A Walk just west of Wooler around Humbleton Burn
A short walk around a nature reserve, with the option to take much longer detours on the moors and through forests.
Postcode for Satnav - NE71 6RJ. This is for Low Common Farm, which is on the right of the single track road described below. Don't turn right to the farm, continue along the road.
Drive into Wooler up The Peth, which from the South is left just over the bridge, and from the North, right just before the bridge. At the top of the bank you will see a small square with cafes. Turn second left here up Ramsey Lane and follow this road up out of Wooler into the hills. The road becomes single track as it leaves the town so proceed with caution. It goes round a couple of sharp bends, then at the end of a long straight you will see a forestry commission lorry park on the right hand side. Just past this, there is a visitor car park, also on the right hand side.
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For the short walk, just head down from the carpark along the walkway around the nature reserve. This is an easy, circular walk of maybe a mile on made up country paths around two lakes and it should be disabled friendly.
One option for a longer walk is to head over the road from the car park and head up Humbleton burn. You will see the path leaving the road on the left just before the bridge, signposted St Cuthbert's way. Follow this path along the burn, then through a gate and up a hillside. The path continues over the hills, but you will see a left hand branch which heads for a forest. Follow the path to the forest, then alongside the forest for a short way, until it eventually goes into the forest. Follow the path through the forest and at the end there is a gate. The track continues over some moorland, then after about 100 yards, leave St Cuthbert's way and bear left, go through a gate and so back to the road. You then walk back along the road to the car park.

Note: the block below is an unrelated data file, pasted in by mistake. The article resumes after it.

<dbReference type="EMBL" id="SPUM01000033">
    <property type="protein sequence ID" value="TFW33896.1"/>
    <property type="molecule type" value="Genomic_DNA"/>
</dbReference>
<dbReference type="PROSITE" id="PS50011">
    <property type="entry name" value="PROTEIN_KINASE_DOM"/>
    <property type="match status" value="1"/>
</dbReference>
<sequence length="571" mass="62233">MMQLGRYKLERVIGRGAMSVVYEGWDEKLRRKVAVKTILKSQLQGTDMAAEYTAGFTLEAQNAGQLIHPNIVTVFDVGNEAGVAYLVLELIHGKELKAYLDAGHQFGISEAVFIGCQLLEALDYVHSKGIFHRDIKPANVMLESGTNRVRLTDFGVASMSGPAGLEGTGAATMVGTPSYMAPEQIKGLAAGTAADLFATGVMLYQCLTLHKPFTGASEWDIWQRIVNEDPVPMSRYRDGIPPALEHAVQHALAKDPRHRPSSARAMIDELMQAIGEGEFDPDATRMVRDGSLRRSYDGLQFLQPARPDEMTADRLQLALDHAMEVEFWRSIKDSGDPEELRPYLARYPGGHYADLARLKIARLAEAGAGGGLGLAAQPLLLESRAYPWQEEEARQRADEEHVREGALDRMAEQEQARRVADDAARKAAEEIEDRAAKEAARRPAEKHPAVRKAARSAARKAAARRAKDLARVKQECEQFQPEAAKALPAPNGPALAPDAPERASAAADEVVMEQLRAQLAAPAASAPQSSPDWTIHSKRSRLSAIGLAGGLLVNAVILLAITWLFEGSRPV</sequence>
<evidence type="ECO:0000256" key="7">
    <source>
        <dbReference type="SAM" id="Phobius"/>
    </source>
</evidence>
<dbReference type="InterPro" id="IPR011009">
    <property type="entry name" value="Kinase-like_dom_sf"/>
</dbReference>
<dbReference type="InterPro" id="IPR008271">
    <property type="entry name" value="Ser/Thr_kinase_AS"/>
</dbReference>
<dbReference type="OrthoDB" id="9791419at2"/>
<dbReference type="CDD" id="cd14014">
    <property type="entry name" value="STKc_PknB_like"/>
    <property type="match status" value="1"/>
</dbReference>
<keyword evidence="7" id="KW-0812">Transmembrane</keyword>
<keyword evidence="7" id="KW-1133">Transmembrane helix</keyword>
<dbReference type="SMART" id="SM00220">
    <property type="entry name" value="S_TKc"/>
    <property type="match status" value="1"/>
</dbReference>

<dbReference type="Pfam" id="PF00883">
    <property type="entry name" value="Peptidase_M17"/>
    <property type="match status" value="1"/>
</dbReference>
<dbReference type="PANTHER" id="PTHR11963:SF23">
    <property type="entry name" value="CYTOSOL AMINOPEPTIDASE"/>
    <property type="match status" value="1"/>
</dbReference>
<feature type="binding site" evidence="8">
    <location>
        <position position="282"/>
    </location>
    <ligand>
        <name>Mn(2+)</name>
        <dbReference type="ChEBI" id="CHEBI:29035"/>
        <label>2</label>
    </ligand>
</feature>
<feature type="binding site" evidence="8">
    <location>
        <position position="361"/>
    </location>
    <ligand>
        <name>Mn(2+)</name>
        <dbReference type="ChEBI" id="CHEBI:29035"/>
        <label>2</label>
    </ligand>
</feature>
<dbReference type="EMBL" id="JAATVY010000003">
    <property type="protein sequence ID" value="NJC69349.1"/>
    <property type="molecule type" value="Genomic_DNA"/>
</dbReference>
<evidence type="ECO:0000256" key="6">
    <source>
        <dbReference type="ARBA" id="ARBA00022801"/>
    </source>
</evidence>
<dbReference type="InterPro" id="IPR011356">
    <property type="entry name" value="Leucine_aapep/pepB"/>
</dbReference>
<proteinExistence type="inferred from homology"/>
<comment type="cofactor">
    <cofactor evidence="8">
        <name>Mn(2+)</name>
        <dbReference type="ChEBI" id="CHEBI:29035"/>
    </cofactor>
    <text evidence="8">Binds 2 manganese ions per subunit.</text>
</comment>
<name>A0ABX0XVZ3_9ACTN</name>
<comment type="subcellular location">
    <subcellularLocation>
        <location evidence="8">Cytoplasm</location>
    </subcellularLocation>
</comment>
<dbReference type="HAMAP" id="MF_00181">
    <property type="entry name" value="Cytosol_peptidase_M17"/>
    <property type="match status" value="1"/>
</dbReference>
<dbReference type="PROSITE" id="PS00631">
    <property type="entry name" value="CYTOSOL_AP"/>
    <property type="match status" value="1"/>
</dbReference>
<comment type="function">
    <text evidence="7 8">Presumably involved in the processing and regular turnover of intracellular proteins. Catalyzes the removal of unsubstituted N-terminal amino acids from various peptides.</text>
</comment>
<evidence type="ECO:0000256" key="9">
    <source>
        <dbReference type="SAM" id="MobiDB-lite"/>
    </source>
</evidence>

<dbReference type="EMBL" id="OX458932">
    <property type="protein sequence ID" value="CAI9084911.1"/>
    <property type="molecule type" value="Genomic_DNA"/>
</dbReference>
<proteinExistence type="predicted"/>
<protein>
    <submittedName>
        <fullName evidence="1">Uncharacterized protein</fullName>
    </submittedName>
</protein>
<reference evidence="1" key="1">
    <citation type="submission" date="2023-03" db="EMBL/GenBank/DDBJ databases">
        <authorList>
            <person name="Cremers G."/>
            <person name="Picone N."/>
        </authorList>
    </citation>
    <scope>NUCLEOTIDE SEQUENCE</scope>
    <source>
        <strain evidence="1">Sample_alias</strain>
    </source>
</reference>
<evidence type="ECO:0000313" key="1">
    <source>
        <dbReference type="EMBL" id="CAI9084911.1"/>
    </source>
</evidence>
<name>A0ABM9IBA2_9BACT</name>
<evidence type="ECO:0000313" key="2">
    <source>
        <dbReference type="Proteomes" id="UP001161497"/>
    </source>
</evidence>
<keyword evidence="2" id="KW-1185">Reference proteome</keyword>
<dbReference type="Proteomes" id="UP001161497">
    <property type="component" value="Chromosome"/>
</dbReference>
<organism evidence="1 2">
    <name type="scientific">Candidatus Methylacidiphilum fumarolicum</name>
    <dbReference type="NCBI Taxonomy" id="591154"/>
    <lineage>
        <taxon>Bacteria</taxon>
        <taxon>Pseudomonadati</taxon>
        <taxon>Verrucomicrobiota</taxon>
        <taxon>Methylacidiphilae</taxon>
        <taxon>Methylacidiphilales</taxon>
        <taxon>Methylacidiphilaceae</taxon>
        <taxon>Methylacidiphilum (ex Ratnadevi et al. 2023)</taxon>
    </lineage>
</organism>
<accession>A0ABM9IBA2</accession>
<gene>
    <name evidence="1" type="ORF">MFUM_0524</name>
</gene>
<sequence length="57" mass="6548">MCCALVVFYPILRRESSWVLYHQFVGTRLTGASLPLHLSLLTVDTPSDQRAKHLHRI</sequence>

You can find a number of interesting bits of history in the area. At the point on that moorland track where you bear left to the road, it is worthwhile taking a short detour to the right. If you look to the right you will see a large pre-historic earthwork known as the Kettles Hillfort. In fact, you will have seen the fort ramparts ever since you left the forest. The hillfort encloses a large 4.5 acre site and has three parallel ditches that separate it into two halves. It is possible to walk right through the earthwork, but there is little to see once you are inside it.
If you walk through the hillfort, then head off down the southern edge down a really steep path through some gorse bushes you will reach a point where the path forks left and right around a small hill. You can take either fork then at the foot of this hill find the Maiden Well, or Pin Well. This is a natural spring surrounded by stones.
At one time if you looked inside the well you would see a lot of bent pins. The old belief was that you visit this well on Mayday, drop a bent pin into it then make a wish, then that wish would come true. Last time I was there, the pool contained 2 coins and 2 frogs trying to hide in the stones.
There is a large rock above the spring called The King's Chair upon which a Scottish king was supposed to have sat and watched a battle in the valley below.
If you cannot face the thought of the climb back up to the fort, and it is a lung burster, then it is possible to walk up the ravine at the foot of the hill instead. This will take you to the very edge of Wooler and then you have to walk up the roadway you drove up, which is still a hard climb but not quite so steep.
At the point on the original walk where you come off the moor and back to the road, on the other side of the road, is a scheduled ancient monument known as Green Castle. You see this as you walk over the hill and it looks almost crescent shaped, but apparently it is a medieval D-shaped ringwork mound.
There are no facilities directly on the walk, but Wooler is just 2 miles away, with good pubs, cafes and shops.
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